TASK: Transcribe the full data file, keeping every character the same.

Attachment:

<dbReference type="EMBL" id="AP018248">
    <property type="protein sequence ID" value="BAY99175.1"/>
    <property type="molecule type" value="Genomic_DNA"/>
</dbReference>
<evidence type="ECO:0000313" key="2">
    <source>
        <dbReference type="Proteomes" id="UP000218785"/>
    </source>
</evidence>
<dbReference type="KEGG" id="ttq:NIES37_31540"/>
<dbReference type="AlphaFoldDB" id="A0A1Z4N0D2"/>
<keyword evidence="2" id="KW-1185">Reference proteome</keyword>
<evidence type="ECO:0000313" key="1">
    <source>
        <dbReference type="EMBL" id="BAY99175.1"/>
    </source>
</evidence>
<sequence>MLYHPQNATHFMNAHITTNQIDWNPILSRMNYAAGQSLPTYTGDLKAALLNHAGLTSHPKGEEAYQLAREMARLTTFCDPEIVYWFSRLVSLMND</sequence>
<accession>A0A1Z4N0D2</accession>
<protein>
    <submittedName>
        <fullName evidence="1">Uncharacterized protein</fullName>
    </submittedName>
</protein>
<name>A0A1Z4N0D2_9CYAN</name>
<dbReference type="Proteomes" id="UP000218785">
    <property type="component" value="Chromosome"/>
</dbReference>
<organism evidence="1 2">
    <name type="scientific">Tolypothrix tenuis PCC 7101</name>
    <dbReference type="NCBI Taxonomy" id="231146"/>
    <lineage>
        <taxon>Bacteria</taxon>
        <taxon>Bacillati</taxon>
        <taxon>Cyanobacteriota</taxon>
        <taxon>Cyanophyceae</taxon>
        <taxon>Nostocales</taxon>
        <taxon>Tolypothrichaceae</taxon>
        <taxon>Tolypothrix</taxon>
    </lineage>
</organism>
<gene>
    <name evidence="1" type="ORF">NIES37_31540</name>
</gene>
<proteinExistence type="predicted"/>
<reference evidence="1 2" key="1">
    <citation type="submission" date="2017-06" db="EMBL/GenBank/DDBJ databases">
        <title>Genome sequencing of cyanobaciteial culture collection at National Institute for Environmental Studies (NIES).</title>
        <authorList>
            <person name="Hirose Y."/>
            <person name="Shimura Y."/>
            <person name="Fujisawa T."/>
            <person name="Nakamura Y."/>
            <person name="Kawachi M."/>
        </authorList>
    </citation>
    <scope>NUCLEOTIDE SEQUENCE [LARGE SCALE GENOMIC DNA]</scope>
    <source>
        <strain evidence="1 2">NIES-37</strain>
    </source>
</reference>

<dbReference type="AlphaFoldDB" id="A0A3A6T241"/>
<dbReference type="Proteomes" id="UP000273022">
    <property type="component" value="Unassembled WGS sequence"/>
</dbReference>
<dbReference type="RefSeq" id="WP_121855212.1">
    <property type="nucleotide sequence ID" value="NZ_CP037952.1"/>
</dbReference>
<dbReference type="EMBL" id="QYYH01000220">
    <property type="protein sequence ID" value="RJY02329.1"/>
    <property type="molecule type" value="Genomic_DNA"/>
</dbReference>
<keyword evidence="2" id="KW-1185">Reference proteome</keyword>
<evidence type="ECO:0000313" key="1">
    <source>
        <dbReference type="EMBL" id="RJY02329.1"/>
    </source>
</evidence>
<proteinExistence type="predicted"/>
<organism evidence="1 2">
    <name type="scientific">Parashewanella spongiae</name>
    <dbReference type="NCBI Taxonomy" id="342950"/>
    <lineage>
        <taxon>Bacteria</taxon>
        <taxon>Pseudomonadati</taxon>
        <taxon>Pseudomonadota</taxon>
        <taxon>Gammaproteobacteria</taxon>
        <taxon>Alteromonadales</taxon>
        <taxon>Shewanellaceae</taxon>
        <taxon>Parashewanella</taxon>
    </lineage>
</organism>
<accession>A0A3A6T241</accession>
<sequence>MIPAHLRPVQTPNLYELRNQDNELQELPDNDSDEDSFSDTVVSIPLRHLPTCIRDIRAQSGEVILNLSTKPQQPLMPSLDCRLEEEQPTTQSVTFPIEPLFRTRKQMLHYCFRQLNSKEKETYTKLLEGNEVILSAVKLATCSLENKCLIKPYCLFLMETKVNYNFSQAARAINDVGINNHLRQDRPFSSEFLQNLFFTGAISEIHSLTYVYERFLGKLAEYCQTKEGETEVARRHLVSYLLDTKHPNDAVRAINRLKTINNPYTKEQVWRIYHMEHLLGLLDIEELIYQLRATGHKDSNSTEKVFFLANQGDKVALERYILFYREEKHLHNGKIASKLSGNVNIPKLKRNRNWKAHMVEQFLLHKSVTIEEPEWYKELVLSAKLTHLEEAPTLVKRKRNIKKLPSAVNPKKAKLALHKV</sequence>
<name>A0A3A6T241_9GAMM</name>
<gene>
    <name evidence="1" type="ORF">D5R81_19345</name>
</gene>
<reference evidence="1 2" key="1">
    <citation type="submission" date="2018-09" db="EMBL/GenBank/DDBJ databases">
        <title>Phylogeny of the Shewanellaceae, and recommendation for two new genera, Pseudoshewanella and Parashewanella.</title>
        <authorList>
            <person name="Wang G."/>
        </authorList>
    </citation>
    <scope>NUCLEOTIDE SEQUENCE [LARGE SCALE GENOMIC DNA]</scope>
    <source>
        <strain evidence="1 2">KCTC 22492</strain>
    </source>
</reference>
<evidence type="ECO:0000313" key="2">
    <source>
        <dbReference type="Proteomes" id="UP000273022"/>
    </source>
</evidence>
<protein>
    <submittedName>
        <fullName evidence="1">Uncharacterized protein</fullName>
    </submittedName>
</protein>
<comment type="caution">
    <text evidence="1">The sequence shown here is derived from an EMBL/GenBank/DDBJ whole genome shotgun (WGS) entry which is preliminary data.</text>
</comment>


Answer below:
<dbReference type="EMBL" id="AP018248">
    <property type="protein sequence ID" value="BAY99175.1"/>
    <property type="molecule type" value="Genomic_DNA"/>
</dbReference>
<evidence type="ECO:0000313" key="2">
    <source>
        <dbReference type="Proteomes" id="UP000218785"/>
    </source>
</evidence>
<dbReference type="KEGG" id="ttq:NIES37_31540"/>
<dbReference type="AlphaFoldDB" id="A0A1Z4N0D2"/>
<keyword evidence="2" id="KW-1185">Reference proteome</keyword>
<evidence type="ECO:0000313" key="1">
    <source>
        <dbReference type="EMBL" id="BAY99175.1"/>
    </source>
</evidence>
<sequence>MLYHPQNATHFMNAHITTNQIDWNPILSRMNYAAGQSLPTYTGDLKAALLNHAGLTSHPKGEEAYQLAREMARLTTFCDPEIVYWFSRLVSLMND</sequence>
<accession>A0A1Z4N0D2</accession>
<protein>
    <submittedName>
        <fullName evidence="1">Uncharacterized protein</fullName>
    </submittedName>
</protein>
<name>A0A1Z4N0D2_9CYAN</name>
<dbReference type="Proteomes" id="UP000218785">
    <property type="component" value="Chromosome"/>
</dbReference>
<organism evidence="1 2">
    <name type="scientific">Tolypothrix tenuis PCC 7101</name>
    <dbReference type="NCBI Taxonomy" id="231146"/>
    <lineage>
        <taxon>Bacteria</taxon>
        <taxon>Bacillati</taxon>
        <taxon>Cyanobacteriota</taxon>
        <taxon>Cyanophyceae</taxon>
        <taxon>Nostocales</taxon>
        <taxon>Tolypothrichaceae</taxon>
        <taxon>Tolypothrix</taxon>
    </lineage>
</organism>
<gene>
    <name evidence="1" type="ORF">NIES37_31540</name>
</gene>
<proteinExistence type="predicted"/>
<reference evidence="1 2" key="1">
    <citation type="submission" date="2017-06" db="EMBL/GenBank/DDBJ databases">
        <title>Genome sequencing of cyanobaciteial culture collection at National Institute for Environmental Studies (NIES).</title>
        <authorList>
            <person name="Hirose Y."/>
            <person name="Shimura Y."/>
            <person name="Fujisawa T."/>
            <person name="Nakamura Y."/>
            <person name="Kawachi M."/>
        </authorList>
    </citation>
    <scope>NUCLEOTIDE SEQUENCE [LARGE SCALE GENOMIC DNA]</scope>
    <source>
        <strain evidence="1 2">NIES-37</strain>
    </source>
</reference>

<dbReference type="AlphaFoldDB" id="A0A3A6T241"/>
<dbReference type="Proteomes" id="UP000273022">
    <property type="component" value="Unassembled WGS sequence"/>
</dbReference>
<dbReference type="RefSeq" id="WP_121855212.1">
    <property type="nucleotide sequence ID" value="NZ_CP037952.1"/>
</dbReference>
<dbReference type="EMBL" id="QYYH01000220">
    <property type="protein sequence ID" value="RJY02329.1"/>
    <property type="molecule type" value="Genomic_DNA"/>
</dbReference>
<keyword evidence="2" id="KW-1185">Reference proteome</keyword>
<evidence type="ECO:0000313" key="1">
    <source>
        <dbReference type="EMBL" id="RJY02329.1"/>
    </source>
</evidence>
<proteinExistence type="predicted"/>
<organism evidence="1 2">
    <name type="scientific">Parashewanella spongiae</name>
    <dbReference type="NCBI Taxonomy" id="342950"/>
    <lineage>
        <taxon>Bacteria</taxon>
        <taxon>Pseudomonadati</taxon>
        <taxon>Pseudomonadota</taxon>
        <taxon>Gammaproteobacteria</taxon>
        <taxon>Alteromonadales</taxon>
        <taxon>Shewanellaceae</taxon>
        <taxon>Parashewanella</taxon>
    </lineage>
</organism>
<accession>A0A3A6T241</accession>
<sequence>MIPAHLRPVQTPNLYELRNQDNELQELPDNDSDEDSFSDTVVSIPLRHLPTCIRDIRAQSGEVILNLSTKPQQPLMPSLDCRLEEEQPTTQSVTFPIEPLFRTRKQMLHYCFRQLNSKEKETYTKLLEGNEVILSAVKLATCSLENKCLIKPYCLFLMETKVNYNFSQAARAINDVGINNHLRQDRPFSSEFLQNLFFTGAISEIHSLTYVYERFLGKLAEYCQTKEGETEVARRHLVSYLLDTKHPNDAVRAINRLKTINNPYTKEQVWRIYHMEHLLGLLDIEELIYQLRATGHKDSNSTEKVFFLANQGDKVALERYILFYREEKHLHNGKIASKLSGNVNIPKLKRNRNWKAHMVEQFLLHKSVTIEEPEWYKELVLSAKLTHLEEAPTLVKRKRNIKKLPSAVNPKKAKLALHKV</sequence>
<name>A0A3A6T241_9GAMM</name>
<gene>
    <name evidence="1" type="ORF">D5R81_19345</name>
</gene>
<reference evidence="1 2" key="1">
    <citation type="submission" date="2018-09" db="EMBL/GenBank/DDBJ databases">
        <title>Phylogeny of the Shewanellaceae, and recommendation for two new genera, Pseudoshewanella and Parashewanella.</title>
        <authorList>
            <person name="Wang G."/>
        </authorList>
    </citation>
    <scope>NUCLEOTIDE SEQUENCE [LARGE SCALE GENOMIC DNA]</scope>
    <source>
        <strain evidence="1 2">KCTC 22492</strain>
    </source>
</reference>
<evidence type="ECO:0000313" key="2">
    <source>
        <dbReference type="Proteomes" id="UP000273022"/>
    </source>
</evidence>
<protein>
    <submittedName>
        <fullName evidence="1">Uncharacterized protein</fullName>
    </submittedName>
</protein>
<comment type="caution">
    <text evidence="1">The sequence shown here is derived from an EMBL/GenBank/DDBJ whole genome shotgun (WGS) entry which is preliminary data.</text>
</comment>